Clearwater National Forest
The Clearwater area is widely known for its elk herds, but there are also populations of black bear, mountain goat, white-tailed and mule deer, moose, and mountain lion. The Forest offers many opportunities to observe big game animals in the backcountry and along Forest roads prior to the general hunting season that begins in mid-October. Guided services are available and Forest officers can offer suggestions on where to observe wildlife.
Selway-Bitterroot Wilderness - One-fourth of this massive wilderness area, one of the first to be designated under the Wilderness Act of 1964, lies in the Clearwater National Forest. Elevations range from 1,800 feet on the Selway and Lochsa Rivers to mountain peaks as high as 8,800 feet along the Bitterroot Divide. Hundreds of miles of trails are maintained through the wilderness. Mechanized equipment, including bicycles, are not permitted in the wilderness or on trails leading into the wilderness. The natural qualities of the wilderness cannot be protected without the help of all wilderness visitors.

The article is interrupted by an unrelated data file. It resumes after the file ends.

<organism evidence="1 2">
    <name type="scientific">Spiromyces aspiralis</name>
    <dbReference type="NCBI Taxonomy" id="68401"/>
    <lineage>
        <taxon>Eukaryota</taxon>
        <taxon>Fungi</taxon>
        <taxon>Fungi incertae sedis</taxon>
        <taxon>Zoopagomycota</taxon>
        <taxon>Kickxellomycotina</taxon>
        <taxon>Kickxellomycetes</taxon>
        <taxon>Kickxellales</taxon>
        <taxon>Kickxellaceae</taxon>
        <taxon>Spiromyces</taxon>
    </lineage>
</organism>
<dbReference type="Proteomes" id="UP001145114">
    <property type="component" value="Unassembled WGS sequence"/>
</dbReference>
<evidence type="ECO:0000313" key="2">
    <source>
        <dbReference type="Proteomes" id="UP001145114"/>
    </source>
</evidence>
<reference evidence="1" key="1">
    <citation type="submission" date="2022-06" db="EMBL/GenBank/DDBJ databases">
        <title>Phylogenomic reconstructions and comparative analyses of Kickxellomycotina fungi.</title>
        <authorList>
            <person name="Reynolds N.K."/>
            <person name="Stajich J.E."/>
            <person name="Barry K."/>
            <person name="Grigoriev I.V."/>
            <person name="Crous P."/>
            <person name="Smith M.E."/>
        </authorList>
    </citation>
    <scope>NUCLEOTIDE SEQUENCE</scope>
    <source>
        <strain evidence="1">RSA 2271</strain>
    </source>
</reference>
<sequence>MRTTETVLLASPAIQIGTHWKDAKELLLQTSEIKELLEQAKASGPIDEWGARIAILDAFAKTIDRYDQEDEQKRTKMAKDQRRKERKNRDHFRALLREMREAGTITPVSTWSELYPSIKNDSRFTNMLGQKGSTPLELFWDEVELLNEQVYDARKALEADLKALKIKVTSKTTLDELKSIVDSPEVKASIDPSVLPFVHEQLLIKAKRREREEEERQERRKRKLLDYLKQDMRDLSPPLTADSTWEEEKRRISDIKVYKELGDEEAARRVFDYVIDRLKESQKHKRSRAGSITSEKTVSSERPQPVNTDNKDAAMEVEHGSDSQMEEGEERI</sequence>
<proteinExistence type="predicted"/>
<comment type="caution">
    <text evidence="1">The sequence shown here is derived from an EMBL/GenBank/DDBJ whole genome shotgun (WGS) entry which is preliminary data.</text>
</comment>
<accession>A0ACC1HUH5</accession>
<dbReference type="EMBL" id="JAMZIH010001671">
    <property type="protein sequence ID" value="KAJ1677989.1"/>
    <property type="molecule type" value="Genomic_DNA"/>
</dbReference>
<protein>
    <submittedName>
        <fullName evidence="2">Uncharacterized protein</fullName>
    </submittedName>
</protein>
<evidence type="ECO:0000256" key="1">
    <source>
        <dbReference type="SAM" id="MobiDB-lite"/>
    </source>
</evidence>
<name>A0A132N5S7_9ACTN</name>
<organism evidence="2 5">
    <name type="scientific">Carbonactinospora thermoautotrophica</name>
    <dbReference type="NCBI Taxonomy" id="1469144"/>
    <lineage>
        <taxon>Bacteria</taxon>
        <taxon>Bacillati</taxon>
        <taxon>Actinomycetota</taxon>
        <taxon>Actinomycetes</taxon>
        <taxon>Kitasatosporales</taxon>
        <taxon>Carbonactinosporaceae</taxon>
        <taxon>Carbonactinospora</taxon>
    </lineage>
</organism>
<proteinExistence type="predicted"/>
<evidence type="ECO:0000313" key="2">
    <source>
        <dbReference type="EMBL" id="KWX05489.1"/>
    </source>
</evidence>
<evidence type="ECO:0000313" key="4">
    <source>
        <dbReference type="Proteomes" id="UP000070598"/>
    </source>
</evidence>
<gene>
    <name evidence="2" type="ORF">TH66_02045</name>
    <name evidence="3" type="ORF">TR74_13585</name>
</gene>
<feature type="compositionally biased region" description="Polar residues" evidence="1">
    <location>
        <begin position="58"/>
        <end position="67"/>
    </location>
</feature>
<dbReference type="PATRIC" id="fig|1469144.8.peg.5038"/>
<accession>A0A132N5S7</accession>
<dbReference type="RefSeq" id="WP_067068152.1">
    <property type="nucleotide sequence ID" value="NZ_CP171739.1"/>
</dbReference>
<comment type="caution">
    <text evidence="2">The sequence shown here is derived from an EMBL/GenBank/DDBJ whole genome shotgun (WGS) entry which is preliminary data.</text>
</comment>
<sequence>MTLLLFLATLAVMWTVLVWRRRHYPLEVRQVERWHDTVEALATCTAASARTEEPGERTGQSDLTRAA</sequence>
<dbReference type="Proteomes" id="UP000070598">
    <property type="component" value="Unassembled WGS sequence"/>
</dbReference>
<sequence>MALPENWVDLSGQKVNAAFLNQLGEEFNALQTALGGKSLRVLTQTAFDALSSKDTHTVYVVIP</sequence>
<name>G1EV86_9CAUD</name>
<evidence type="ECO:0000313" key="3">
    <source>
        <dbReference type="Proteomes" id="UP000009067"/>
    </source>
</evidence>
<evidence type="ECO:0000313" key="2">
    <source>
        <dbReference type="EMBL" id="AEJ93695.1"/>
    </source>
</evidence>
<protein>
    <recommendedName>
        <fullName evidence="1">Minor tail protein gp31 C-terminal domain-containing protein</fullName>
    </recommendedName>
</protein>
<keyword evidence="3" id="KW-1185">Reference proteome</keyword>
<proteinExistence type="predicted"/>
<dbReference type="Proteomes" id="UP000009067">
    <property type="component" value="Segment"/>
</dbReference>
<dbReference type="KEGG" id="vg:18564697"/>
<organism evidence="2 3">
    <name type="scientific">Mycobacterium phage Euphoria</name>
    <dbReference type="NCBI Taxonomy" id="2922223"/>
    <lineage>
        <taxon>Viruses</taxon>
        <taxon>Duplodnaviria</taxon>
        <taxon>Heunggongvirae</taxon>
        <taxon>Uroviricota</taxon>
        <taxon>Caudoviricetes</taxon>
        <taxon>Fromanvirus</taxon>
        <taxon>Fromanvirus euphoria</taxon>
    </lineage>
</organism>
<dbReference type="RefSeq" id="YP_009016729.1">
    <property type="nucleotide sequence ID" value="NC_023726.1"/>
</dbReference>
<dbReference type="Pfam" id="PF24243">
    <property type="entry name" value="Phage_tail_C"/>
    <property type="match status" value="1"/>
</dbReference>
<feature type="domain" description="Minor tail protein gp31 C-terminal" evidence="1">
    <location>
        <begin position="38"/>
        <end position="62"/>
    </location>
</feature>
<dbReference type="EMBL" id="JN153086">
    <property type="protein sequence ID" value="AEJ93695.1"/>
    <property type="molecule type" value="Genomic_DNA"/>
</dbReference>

More on Selway-Bitterroot Wilderness
Mallard-Larkins Pioneer Area - A 33,000-acre roadless area encompassing the rugged mountains between the St. Joe and Clearwater Rivers lies partly in the St. Joe National Forest and partly in the Clearwater Forest. A trail system provides access on both sides. The area is popular for hiking and fishing and for viewing and hunting wildlife.
Details mentioned in this article were accurate at the time of publication